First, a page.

(Caveats: The figures come from Angus Maddison’s historical statistics project. The issue of opaque nuclear proliferation means that Pakistan’s correct year arguably should be sometime in the 1980s. Those with different analytical preferences are free to build their own versions of the table, although I doubt it would end up being drastically different.)


  1. Allen Simmer (History)

    So, who’s next? Or rather, who should we expect to be next given your data?

    • Joshua Pollack (History)

      Two answers:

      1. Nobody. Everyone else (except South Sudan) is in the NPT and shows no obvious signs of leaving. Iran might be pushed out, but for the time being, they have made their choice.

      2. Anybody. Other than, say, Vatican City, it seems to me that there are very few countries that could not join this list if they were sufficiently determined to do so. But see (1) above.

  2. Benjamin Shen (History)

    There was also the time advantage. The level of technology, especially electronics, available to North Korea in 2006 was much more advanced than that available to Israel in 1967.

    • Joshua Pollack (History)

      Yep. Here’s how I think about chronology, in a nutshell. The earlier a country started, the less external pressure it faced, simply because it took awhile for nonproliferation norms to gain traction. Thus the shift to opacity in the 1960s and 1970s, followed by a transition to near-universal adherence. But the later a country started, the more technological (and, typically, economic) advantages it had.

      How much these respective considerations matter is a good question, although I think the norms are the most powerful consideration in play. At least, that’s what I think explains this sequence:

      [NPT talks begin]
      1967 [era of opaque proliferation begins]
      [NPT achieves near-universal adherence]

  3. Bradley Laing (History)

    Question” some of the 1952 UK Scientists were Ex-Manhattan Project guys. Does any of the US money spend on its own bomb research count toward the UK program? Can you add or subtract some amount of money from the UK column, based on that fact?

    • Joshua Pollack (History)

      I’m tempted to call that an analytical rabbit hole, but it’s more like a rabbit warren. The UK and Canada helped the US; the USSR helped China (up to a point), and France helped Israel. No country is an island, although there’s quite a lot of variation in the (known) degree of assistance across the cases. Rather than discounting GDP figures, I’d treat that as a separate question.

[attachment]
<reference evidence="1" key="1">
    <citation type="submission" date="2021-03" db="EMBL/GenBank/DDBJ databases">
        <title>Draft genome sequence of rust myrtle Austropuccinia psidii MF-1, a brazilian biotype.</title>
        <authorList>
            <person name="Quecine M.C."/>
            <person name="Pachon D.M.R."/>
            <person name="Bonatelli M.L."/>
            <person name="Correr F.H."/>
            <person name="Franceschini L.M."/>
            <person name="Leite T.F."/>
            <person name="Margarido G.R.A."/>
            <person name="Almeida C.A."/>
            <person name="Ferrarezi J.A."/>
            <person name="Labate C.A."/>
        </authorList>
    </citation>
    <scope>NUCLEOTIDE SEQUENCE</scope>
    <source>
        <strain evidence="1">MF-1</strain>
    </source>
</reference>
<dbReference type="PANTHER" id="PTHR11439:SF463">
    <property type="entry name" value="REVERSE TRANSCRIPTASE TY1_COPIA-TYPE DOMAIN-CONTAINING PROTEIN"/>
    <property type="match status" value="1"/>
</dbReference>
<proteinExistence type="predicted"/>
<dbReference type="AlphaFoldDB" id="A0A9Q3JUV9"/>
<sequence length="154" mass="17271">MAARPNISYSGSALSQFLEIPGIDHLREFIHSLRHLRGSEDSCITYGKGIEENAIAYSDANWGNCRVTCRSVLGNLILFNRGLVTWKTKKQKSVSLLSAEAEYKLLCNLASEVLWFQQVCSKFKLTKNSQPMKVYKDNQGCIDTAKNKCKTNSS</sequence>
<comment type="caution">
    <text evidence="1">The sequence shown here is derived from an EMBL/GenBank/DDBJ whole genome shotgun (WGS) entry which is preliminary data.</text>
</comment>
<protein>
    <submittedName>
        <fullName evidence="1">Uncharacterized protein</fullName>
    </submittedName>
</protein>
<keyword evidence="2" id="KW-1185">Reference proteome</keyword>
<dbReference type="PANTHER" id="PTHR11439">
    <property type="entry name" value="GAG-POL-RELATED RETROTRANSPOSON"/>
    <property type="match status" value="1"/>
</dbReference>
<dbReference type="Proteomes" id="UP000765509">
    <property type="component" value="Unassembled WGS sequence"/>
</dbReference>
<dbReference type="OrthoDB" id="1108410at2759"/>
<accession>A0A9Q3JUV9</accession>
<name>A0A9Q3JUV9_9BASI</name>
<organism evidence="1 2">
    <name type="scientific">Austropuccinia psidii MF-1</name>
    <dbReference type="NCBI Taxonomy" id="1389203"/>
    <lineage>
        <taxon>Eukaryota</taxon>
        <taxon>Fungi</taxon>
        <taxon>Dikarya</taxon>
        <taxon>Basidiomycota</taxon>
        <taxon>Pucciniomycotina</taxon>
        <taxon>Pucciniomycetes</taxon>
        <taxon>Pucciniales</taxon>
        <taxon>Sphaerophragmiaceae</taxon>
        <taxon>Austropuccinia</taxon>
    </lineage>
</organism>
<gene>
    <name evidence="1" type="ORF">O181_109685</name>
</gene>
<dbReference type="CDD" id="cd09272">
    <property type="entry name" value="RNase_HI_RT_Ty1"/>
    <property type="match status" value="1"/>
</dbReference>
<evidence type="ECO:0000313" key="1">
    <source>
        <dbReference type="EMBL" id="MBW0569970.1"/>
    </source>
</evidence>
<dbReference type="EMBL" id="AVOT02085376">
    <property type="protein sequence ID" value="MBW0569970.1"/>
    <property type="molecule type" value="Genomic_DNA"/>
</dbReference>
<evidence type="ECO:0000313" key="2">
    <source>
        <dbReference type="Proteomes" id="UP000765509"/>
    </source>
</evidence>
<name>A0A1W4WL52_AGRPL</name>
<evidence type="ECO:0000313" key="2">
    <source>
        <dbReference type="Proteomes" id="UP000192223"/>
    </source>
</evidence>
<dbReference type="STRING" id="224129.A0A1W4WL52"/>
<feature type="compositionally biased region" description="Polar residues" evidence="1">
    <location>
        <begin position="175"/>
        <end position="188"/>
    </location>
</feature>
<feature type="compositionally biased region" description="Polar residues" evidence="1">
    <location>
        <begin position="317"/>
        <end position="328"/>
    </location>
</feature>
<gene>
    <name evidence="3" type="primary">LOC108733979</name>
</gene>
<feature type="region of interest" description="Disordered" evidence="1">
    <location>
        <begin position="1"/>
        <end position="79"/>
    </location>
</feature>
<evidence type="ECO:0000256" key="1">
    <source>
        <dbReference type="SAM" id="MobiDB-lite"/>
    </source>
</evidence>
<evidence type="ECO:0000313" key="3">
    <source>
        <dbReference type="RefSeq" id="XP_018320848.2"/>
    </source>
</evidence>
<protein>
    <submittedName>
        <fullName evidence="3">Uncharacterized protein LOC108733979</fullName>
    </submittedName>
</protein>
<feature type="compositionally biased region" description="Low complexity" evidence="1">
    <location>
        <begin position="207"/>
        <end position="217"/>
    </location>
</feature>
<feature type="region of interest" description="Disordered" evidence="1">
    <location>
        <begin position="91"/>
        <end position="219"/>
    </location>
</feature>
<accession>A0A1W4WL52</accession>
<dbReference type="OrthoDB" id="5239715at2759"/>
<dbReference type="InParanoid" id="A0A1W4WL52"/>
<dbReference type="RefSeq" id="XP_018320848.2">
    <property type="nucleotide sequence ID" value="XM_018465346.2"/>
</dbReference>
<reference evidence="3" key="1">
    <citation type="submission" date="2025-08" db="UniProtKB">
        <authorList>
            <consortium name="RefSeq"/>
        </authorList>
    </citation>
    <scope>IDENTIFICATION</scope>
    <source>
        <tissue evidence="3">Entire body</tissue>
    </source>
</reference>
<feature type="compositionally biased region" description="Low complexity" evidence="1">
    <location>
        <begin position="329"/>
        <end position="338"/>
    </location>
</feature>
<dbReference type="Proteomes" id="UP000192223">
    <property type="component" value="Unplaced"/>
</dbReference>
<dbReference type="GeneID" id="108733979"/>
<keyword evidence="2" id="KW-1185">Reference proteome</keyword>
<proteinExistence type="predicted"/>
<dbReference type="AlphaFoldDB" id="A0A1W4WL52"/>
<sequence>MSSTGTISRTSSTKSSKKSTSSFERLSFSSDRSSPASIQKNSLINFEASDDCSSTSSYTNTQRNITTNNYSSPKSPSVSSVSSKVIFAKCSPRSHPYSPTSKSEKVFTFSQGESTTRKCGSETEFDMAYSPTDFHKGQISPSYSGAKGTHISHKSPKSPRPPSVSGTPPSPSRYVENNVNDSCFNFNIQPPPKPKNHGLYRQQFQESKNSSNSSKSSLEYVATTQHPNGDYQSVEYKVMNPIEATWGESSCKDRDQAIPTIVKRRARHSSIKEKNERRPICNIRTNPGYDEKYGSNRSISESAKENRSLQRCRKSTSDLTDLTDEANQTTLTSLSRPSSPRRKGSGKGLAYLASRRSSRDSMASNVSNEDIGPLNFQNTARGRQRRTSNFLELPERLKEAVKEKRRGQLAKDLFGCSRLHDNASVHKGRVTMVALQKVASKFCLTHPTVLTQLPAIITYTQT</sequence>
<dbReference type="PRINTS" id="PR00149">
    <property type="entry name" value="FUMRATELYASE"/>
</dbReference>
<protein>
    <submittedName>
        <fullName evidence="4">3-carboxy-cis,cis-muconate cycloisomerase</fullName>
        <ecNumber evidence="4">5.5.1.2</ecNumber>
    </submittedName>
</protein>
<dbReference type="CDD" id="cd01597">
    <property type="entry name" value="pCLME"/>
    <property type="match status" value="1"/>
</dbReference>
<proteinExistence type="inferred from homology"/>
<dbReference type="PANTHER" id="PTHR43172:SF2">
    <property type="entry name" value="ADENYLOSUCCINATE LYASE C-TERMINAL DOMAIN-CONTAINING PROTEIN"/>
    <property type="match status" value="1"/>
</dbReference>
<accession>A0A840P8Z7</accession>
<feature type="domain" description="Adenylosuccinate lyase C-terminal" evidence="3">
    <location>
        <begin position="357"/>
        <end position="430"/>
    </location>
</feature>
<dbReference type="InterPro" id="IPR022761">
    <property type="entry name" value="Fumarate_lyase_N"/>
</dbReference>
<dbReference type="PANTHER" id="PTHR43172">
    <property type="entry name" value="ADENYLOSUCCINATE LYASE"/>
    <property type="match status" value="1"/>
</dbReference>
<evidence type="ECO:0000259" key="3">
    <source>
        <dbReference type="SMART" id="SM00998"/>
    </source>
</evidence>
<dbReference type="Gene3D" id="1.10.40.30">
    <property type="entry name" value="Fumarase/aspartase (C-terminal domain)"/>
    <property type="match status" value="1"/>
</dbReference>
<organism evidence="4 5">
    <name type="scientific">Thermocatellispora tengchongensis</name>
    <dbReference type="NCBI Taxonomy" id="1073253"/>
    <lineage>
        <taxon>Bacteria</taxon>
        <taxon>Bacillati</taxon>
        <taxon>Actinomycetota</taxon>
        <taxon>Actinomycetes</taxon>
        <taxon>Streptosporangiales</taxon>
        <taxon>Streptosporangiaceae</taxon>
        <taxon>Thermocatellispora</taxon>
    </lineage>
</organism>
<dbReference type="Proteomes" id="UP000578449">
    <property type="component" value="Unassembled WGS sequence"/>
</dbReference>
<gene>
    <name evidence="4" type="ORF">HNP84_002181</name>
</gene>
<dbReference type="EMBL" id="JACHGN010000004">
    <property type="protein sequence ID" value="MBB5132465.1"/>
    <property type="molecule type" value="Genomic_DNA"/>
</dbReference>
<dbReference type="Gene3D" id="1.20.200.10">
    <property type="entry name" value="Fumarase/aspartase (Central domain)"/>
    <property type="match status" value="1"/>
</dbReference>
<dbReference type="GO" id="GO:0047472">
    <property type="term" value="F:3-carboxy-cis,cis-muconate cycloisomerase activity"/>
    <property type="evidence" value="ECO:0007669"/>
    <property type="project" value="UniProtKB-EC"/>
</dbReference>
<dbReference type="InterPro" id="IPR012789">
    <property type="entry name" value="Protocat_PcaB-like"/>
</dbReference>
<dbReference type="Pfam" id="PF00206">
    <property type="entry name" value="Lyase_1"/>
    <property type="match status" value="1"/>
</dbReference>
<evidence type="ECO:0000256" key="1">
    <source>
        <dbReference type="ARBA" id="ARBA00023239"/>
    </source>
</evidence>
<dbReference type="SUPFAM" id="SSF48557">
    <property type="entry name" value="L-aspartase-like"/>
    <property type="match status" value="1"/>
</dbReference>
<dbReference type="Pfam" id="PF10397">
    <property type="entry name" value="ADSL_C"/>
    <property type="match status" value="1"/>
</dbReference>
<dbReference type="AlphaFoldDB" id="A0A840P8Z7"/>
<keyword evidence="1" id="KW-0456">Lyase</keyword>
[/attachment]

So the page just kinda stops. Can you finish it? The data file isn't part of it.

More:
• ajay (History)

      “Does any of the US money spend on its own bomb research count toward the UK program?”

      Or indeed the Soviet program (via Klaus Fuchs, etc.)

    • Joshua Pollack (History)

      It’s safe to say that the first successful bomb program (the Mannhattan Project) faced obstacles that none of the later ones did. They didn’t really know it was feasible!

  4. ajay (History)

    Don’t be too quick to dismiss the importance of per capita gdp. David Edgerton, in “Britain’s War Machine”, makes the point that Britain and Germany had similar GDP in 1939, but Germany had a much bigger population. He argues that this gave Britain, not Germany, the advantage in war economic terms, because Britain had far more manufacturing capacity left over for war production once it had met its population’s basic needs for food, clothing etc.

    • Joshua Pollack (History)

      I see what you mean. On the other hand, China and North Korea experienced famines while they were developing their nuclear programs. And most South Africans lived under Apartheid. So feeding, clothing, and housing people were not always high on the list. Perhaps that should be considered a regime-type question.

      For the record, here’s the GDP-per-capita version of the chart (all figures in 1990 USD):

      USA 1945: $11,708.65
      France 1960: $7,397.56
      UK 1952: $7,090.72
      Israel 1967: $6,221.57
      South Africa 1978: $4,174.07
      USSR 1949: 2,623.27
      Pakistan 1998: $1,782.34
      North Korea 2006: $1,133.37
      India 1974: $843.42
      China 1964: $644.82

  5. George Herbert (History)